I trust that what has been said has been sufficient to show you, in the first place, the necessity of doing something; and, secondly, to induce you to take the steps we propose, both for your own sakes, and the sakes of your fellowcreatures. My Christian brethren, we most earnestly recommend this subject to your consideration, and the consideration of the respectable and well-informed inhabitants, through whose influence we may hope to work downwards by degrees. I do entreat you to pay serious attention to this subject. Think of the extent of the evil: be convinced that some exertion is necessary: and be not unwilling to undergo a little self-denial when the temporal and eternal peace, not only of your brethren, but it may be of yourselves, is at stake. Look at the example of Him, who laid aside the crown of glory, and the empire of Deity, that he might come down to the womb, the manger, the cross, the grave, for you; and learn to look, not on your own things, but on the things of others also. Let that spirit of love to the bodies and souls of men which was in Christ Jesus, dwell also in you. Seek to make others happy you will but secure your own. Explain to your children, workmen, and servants, the nature of these institutions. Be not dismayed because false opinions, bad habits, self-interest, and obstinacy, are set in array against this plan of reformation. Every good design will be opposed : I had almost said it could not be good unless it were. for the prince of this world will struggle and contend for his kingdom, even under the garb of an angel of light. And let any little self-denial, ridicule, or shame, you may meet with, stir you up to more prayer, to greater zeal, to deeper diligence in the work and cause of Christ.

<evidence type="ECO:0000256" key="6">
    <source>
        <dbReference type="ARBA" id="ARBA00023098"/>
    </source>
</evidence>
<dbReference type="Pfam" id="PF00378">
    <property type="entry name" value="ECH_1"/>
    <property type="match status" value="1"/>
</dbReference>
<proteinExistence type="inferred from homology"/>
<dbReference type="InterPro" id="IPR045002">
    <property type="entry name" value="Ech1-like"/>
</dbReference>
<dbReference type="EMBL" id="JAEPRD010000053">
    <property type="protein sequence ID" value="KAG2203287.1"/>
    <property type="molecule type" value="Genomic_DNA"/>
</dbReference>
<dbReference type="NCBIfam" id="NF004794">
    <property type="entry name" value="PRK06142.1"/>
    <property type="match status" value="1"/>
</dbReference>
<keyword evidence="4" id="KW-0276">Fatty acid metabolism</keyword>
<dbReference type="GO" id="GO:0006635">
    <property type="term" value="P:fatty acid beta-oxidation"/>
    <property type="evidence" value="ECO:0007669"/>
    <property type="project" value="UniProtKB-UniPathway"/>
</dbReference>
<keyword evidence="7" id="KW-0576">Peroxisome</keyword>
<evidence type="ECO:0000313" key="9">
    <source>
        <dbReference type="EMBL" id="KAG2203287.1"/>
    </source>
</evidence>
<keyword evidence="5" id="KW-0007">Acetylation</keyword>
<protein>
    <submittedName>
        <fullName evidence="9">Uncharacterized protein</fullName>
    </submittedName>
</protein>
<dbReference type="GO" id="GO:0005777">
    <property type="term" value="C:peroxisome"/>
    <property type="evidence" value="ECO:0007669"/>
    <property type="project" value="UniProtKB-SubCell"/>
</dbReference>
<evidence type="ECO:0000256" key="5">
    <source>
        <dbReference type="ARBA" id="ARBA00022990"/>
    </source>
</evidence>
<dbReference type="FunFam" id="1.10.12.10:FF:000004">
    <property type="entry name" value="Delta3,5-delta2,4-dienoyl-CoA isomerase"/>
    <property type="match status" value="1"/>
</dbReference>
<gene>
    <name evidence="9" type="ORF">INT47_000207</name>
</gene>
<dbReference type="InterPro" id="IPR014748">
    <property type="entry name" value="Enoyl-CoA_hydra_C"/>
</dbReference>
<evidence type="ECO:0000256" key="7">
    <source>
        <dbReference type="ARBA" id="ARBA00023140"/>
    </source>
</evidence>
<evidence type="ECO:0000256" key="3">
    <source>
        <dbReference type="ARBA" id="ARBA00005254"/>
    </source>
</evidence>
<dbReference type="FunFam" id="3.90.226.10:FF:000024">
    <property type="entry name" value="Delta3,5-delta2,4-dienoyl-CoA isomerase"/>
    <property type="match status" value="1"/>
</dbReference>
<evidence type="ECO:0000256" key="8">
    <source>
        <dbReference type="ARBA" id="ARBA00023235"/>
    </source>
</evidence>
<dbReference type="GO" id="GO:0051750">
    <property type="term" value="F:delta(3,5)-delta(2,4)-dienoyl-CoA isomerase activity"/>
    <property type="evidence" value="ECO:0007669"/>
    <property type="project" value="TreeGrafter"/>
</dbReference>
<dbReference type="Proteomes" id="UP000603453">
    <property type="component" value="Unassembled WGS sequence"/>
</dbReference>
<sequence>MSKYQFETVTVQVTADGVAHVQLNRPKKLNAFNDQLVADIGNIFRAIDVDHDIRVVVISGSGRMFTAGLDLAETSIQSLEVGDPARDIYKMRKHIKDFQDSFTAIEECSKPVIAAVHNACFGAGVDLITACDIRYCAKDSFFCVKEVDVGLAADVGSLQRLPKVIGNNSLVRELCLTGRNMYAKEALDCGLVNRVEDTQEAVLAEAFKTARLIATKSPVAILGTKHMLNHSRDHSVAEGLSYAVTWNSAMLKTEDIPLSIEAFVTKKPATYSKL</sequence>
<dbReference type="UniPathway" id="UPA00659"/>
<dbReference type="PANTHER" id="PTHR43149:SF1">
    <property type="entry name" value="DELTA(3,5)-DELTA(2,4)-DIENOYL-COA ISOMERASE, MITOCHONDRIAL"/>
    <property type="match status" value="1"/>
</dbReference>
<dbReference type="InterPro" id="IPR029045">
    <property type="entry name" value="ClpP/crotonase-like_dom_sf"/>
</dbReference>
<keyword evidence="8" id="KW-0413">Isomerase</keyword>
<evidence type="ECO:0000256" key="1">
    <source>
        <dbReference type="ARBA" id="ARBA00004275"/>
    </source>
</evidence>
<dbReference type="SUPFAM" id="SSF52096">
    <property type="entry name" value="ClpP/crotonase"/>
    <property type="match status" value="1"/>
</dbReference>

And to you, my poorer brethren, I would add one closing word. Let me most earnestly recommend this society to your notice. We do not want your money-we want you: and let not any of you say, we are about to rob you of your comforts. No; we invite you to separate from the most ungodly practice the world care offer. We want to lead you away from the nightly revel, and the company of the scoffer. We plead with you the cause of your wives and chiidren, and the comforts of a happy home. We would not have your hoursta hard-earned wages go to build up those splendid. nurseries of sin, those gintemples which so disgrace our streets. No; but we would have you awake up to the dignity of men; we would have you live and die as Christians, as children of God, as heirs of immortality; we would have you reap that blessing which God has offered to all who walk in his ways and fear him: “ For thou shalt eat of the labours of thine hands : 0 well is thee, and happy shalt thon be. Thy wife shall be as the fruitful vine, upon the walls of thine house; thy children like the olive branches round about thy table. Lo, thus shall the man be blessed that feareth the Lord.”